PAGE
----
I’ve decided to visit America this Easter holiday.
My relationship with “home” is a bit complicated.
First of all, I never really liked my hometown. I will admit that it was a pretty diverse neighborhood, a mix a Latino, black and white, with a peppering of East and South Asians. A whopping 30% of residents living there have Puerto Rican heritage, and I was part of this percentage.
I suppose part of my distaste for my hometown was due to the discrimination I experienced. If you remember the feelings I expressed in “A Latino in Japan”, you’ll remember that I felt a lot of discomfort regarding the Puerto Rican image and cultural values. I didn’t feel like I fit in with other Puerto Ricans, and I disliked the casual racism that I faced time and time again.
The last time I returned home was in the summer of 2013, one year after I moved to Japan. The trip was underwhelming. I felt sort of obliged to visit home because it was the longest I had ever spent away. I spent my first year in Japan just figuring out how to do my job, sightseeing, and reflecting on my last few years of college. I think that visiting home that summer was too soon. I might have been better off traveling more of Japan.
This time around, I’ve had plenty of time to reflect and grow, and I’m going home on my terms.
Since coming to Japan, I’ve had a sort of battle going on in my head. As an American living in Japan, I of course tend to compare them quite often. If asked, I could write an extensive list of things I enjoy about Japan and America. There are also countless things I dislike about both. I think that will be true of anywhere I go.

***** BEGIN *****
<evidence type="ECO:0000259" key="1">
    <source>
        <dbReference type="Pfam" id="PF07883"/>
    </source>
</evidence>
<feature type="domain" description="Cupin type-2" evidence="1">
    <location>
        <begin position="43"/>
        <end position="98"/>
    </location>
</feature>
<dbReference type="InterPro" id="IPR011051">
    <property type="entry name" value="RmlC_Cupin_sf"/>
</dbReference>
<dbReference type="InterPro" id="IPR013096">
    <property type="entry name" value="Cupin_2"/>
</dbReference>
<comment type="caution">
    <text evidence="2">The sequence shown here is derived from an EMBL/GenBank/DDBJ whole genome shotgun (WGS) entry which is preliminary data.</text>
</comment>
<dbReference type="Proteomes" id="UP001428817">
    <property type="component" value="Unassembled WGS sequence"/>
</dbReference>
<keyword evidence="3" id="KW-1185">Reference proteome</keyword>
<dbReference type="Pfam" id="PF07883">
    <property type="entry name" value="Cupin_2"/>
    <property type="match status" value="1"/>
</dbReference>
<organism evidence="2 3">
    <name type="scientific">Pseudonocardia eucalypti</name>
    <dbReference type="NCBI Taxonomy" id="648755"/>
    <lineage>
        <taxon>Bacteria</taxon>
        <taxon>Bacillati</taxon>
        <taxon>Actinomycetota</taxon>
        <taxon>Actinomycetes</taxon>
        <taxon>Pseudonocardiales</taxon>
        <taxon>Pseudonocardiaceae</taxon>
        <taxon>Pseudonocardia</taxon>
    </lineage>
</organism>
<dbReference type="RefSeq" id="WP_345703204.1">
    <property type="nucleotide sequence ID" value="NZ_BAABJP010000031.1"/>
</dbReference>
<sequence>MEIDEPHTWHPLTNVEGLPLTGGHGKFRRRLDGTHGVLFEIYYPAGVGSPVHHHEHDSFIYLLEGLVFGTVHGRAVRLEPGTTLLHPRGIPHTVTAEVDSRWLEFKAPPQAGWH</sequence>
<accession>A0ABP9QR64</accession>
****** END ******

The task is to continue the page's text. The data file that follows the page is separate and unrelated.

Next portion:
As an expat and as an English teacher in Japan, I’m expected to talk about my country and my experiences abroad. I of course talk about all of these positive and fun things because it’s my job to talk up my country.
It may be due to this fact or perhaps due to my removal from the situation, but at times, I find myself accidentally believing my romanticized stories of American life. I start thinking, “Maybe I was just angsty, frustrated or bored, and it negatively painted my experiences back then?” or I try to convince myself that it couldn’t have nearly been as bad as I remember it.
When I returned to my hometown exactly a year after leaving, everything was as colorless as it was the day I left. The first morning after sleeping in my own bed, I spent the first foggy minutes upon waking reminding myself that Japan was not a dream, and that I hadn’t awoken back in 2012.
Do any other expats feel this way?
Last May, I came out to parents, and since then, I haven’t made so much progress with the situation. That being said, a little progress is still some progress.
I could have stayed quiet, especially because living in Japan, it’s not difficult to hide it from them. However, I wanted to find a way to connect my life abroad, which is free and open, to my life from home, where I kept to myself.
Here’s hoping I’ll have a fruitful visit.